The precision test performed the best in terms of overhangs. This was expected, as the extruded filament was exposed to the cooling fan for longer compared to the faster 3D prints.
3DPI tests for the normal, fast, and precision profiles. Images and data by 3D Printing Industry.
A small and precise parts test was also conducted to determine if the M5C can print a two-part functional nut and bolt model with very small dimensions and tolerances. The 3D printer performed well here, fabricating a part with no interference, even at a 0.2 mm layer height.
Small and precise parts test. Photos by 3D Printing Industry.
Our team also conducted a number of tests to assess how well the M5C handles different materials and real-world use cases.
We first 3D printed an extendable ax model, taking 10 hrs and 45 mins in the 3D printer’s normal mode. The surface quality of this part was quite impressive, however there were sections where the 3D printer traveled outside the model’s 3D printing zone. This created thin artifact lines on the surface of the part.
We next 3D printed a planetary gear using PLA, a functional part which includes a lot of high tolerances. When we first previewed the model at 0.20 mm layer height, the gap between the rings was not sufficiently distanced by the slicer. We therefore lowered the layer height so that the slicer would leave a gap. After 3D printing, the model fused and required some manipulation to free the gears. Overall, the quality was good, with the gear system moving smoothly with no excess friction.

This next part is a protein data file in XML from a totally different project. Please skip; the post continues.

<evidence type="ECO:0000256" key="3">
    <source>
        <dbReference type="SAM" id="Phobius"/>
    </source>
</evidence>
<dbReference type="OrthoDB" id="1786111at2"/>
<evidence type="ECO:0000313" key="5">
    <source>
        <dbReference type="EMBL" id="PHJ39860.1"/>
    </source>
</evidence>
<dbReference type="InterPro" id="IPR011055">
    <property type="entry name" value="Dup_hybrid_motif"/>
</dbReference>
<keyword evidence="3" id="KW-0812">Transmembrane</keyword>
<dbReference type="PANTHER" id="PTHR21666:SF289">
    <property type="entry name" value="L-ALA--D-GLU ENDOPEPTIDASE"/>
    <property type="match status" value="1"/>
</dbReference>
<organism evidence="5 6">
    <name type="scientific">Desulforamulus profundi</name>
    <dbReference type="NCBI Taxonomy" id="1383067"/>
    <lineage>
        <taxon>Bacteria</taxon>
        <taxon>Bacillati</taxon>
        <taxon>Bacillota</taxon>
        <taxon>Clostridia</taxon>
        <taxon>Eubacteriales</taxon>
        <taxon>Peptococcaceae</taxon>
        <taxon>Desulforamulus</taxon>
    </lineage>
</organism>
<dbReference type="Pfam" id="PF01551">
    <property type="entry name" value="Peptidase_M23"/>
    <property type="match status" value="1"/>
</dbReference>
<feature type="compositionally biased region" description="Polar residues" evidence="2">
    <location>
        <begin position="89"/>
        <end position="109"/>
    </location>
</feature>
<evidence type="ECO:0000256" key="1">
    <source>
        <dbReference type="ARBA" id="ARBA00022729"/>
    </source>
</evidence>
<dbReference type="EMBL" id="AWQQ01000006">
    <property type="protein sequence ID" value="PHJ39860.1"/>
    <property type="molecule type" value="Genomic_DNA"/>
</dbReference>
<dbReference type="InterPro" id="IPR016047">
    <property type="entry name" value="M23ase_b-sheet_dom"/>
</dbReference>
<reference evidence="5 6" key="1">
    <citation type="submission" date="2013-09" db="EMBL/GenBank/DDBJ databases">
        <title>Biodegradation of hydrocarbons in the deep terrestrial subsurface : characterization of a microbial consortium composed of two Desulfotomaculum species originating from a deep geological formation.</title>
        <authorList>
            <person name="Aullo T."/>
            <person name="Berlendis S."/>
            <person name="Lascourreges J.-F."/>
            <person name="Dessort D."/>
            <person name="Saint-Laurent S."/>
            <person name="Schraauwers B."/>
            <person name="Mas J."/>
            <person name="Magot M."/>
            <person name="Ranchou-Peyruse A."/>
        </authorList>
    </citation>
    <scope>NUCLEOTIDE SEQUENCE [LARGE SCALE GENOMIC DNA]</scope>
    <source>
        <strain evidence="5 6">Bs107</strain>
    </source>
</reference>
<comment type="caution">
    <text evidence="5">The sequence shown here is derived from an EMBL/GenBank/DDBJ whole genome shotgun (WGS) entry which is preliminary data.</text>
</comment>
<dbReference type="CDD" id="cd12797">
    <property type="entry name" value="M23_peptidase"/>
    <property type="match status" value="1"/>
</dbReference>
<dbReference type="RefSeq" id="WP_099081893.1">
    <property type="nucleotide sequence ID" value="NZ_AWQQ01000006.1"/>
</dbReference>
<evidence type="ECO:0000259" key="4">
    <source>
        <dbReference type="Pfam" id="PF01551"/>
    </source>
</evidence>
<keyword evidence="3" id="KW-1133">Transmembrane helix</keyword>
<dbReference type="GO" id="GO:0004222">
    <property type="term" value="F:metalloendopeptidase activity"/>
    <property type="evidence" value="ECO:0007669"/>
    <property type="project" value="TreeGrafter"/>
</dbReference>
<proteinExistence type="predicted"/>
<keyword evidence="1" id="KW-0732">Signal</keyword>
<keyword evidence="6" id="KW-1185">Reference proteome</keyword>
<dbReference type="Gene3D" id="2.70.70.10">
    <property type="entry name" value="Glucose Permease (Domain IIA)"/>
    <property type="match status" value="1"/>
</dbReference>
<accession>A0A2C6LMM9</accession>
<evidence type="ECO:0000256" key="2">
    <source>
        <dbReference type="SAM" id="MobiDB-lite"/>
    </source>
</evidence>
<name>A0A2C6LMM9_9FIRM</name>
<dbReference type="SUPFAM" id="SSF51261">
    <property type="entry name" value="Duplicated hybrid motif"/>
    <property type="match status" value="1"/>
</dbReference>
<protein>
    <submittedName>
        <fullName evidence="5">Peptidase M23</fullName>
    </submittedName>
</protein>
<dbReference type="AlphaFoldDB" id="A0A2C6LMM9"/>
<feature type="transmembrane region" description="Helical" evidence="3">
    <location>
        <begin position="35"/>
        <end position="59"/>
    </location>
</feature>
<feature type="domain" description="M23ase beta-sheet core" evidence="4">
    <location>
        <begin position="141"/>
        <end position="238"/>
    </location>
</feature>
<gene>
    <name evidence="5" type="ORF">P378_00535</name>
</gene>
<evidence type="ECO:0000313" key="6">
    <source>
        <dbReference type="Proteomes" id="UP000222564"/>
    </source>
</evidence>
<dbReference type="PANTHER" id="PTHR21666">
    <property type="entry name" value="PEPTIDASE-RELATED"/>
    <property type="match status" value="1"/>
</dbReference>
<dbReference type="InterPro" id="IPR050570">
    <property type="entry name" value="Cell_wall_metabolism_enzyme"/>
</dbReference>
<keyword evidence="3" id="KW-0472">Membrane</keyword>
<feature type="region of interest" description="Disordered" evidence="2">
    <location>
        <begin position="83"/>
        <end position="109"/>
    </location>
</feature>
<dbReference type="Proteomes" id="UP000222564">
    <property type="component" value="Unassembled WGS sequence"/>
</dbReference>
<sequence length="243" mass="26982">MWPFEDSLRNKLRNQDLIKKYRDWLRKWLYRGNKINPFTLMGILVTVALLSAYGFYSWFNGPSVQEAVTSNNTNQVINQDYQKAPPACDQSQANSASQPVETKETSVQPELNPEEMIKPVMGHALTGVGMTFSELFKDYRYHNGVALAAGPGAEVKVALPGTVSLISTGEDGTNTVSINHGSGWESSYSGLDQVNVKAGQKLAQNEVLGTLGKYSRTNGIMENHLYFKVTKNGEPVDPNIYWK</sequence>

Again using PLA, we 3D printed two typical hobbyist miniature models using the 0.2 mm diameter nozzle. These parts were impressive, both possessing a smooth and consistent surface finish with no noticeable ringing.
Figurine and Castle models. Photos by 3D Printing Industry.
A Voronoi tower was also 3D printed in PLA+ to assess the M5C’s ability to handle detailed prints with many overhangs. This model was 3D printed three times using each profile (fast, precision, and normal).
The M5C 3D printed these models without any failed supports or visible defects. All of the detail has been preserved in all three profiles, with the overall quality being very for each high. This showcases the M5C’s ability to 3D print intricate models at high speeds, without sacrificing too much on quality.
Voronoi tower in 3 profiles (fast, precision and normal). Photos by 3D Printing Industry.
Finally, we 3D printed a functional pipe fixture using Nylon-Carbon Fiber, a composite material. To print this part, we used a hardened steel nozzle with a 0.4 mm diameter.